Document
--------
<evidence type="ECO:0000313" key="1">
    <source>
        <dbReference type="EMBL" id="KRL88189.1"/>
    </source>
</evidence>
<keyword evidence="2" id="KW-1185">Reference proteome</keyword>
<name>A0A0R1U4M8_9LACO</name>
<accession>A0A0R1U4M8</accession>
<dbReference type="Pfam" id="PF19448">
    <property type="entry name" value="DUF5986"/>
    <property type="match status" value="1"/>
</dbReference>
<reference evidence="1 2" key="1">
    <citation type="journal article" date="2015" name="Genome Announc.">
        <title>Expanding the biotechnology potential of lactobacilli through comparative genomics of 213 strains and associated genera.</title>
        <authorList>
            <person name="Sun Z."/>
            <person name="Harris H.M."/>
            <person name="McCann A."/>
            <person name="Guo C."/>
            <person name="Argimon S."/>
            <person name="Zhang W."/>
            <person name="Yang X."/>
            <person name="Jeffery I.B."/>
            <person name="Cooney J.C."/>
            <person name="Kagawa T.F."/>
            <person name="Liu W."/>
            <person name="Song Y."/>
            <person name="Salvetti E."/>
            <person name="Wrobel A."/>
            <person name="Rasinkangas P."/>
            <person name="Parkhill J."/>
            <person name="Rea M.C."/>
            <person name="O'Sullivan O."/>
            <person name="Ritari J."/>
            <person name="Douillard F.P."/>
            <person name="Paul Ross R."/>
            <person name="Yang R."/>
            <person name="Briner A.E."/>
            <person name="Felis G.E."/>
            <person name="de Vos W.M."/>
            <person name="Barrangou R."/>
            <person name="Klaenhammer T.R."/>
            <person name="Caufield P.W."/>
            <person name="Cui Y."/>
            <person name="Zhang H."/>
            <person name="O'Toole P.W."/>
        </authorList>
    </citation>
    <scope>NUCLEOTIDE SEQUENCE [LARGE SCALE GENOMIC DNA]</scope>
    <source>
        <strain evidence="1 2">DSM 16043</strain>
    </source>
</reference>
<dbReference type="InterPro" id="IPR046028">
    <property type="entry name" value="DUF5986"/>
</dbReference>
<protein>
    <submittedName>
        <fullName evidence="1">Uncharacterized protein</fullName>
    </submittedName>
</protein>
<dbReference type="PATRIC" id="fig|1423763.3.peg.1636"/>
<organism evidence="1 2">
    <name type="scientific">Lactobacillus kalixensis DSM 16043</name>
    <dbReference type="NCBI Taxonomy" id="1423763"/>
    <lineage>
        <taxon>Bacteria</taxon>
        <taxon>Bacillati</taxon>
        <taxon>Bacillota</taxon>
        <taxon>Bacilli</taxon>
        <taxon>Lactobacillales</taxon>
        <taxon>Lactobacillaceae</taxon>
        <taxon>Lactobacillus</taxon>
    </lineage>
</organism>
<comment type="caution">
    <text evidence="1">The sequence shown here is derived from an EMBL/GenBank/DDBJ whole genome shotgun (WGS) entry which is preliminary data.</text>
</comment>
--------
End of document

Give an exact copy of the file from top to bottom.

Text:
<evidence type="ECO:0000313" key="1">
    <source>
        <dbReference type="EMBL" id="KRL88189.1"/>
    </source>
</evidence>
<keyword evidence="2" id="KW-1185">Reference proteome</keyword>
<name>A0A0R1U4M8_9LACO</name>
<accession>A0A0R1U4M8</accession>
<dbReference type="Pfam" id="PF19448">
    <property type="entry name" value="DUF5986"/>
    <property type="match status" value="1"/>
</dbReference>
<reference evidence="1 2" key="1">
    <citation type="journal article" date="2015" name="Genome Announc.">
        <title>Expanding the biotechnology potential of lactobacilli through comparative genomics of 213 strains and associated genera.</title>
        <authorList>
            <person name="Sun Z."/>
            <person name="Harris H.M."/>
            <person name="McCann A."/>
            <person name="Guo C."/>
            <person name="Argimon S."/>
            <person name="Zhang W."/>
            <person name="Yang X."/>
            <person name="Jeffery I.B."/>
            <person name="Cooney J.C."/>
            <person name="Kagawa T.F."/>
            <person name="Liu W."/>
            <person name="Song Y."/>
            <person name="Salvetti E."/>
            <person name="Wrobel A."/>
            <person name="Rasinkangas P."/>
            <person name="Parkhill J."/>
            <person name="Rea M.C."/>
            <person name="O'Sullivan O."/>
            <person name="Ritari J."/>
            <person name="Douillard F.P."/>
            <person name="Paul Ross R."/>
            <person name="Yang R."/>
            <person name="Briner A.E."/>
            <person name="Felis G.E."/>
            <person name="de Vos W.M."/>
            <person name="Barrangou R."/>
            <person name="Klaenhammer T.R."/>
            <person name="Caufield P.W."/>
            <person name="Cui Y."/>
            <person name="Zhang H."/>
            <person name="O'Toole P.W."/>
        </authorList>
    </citation>
    <scope>NUCLEOTIDE SEQUENCE [LARGE SCALE GENOMIC DNA]</scope>
    <source>
        <strain evidence="1 2">DSM 16043</strain>
    </source>
</reference>
<dbReference type="InterPro" id="IPR046028">
    <property type="entry name" value="DUF5986"/>
</dbReference>
<protein>
    <submittedName>
        <fullName evidence="1">Uncharacterized protein</fullName>
    </submittedName>
</protein>
<dbReference type="PATRIC" id="fig|1423763.3.peg.1636"/>
<organism evidence="1 2">
    <name type="scientific">Lactobacillus kalixensis DSM 16043</name>
    <dbReference type="NCBI Taxonomy" id="1423763"/>
    <lineage>
        <taxon>Bacteria</taxon>
        <taxon>Bacillati</taxon>
        <taxon>Bacillota</taxon>
        <taxon>Bacilli</taxon>
        <taxon>Lactobacillales</taxon>
        <taxon>Lactobacillaceae</taxon>
        <taxon>Lactobacillus</taxon>
    </lineage>
</organism>
<comment type="caution">
    <text evidence="1">The sequence shown here is derived from an EMBL/GenBank/DDBJ whole genome shotgun (WGS) entry which is preliminary data.</text>
</comment>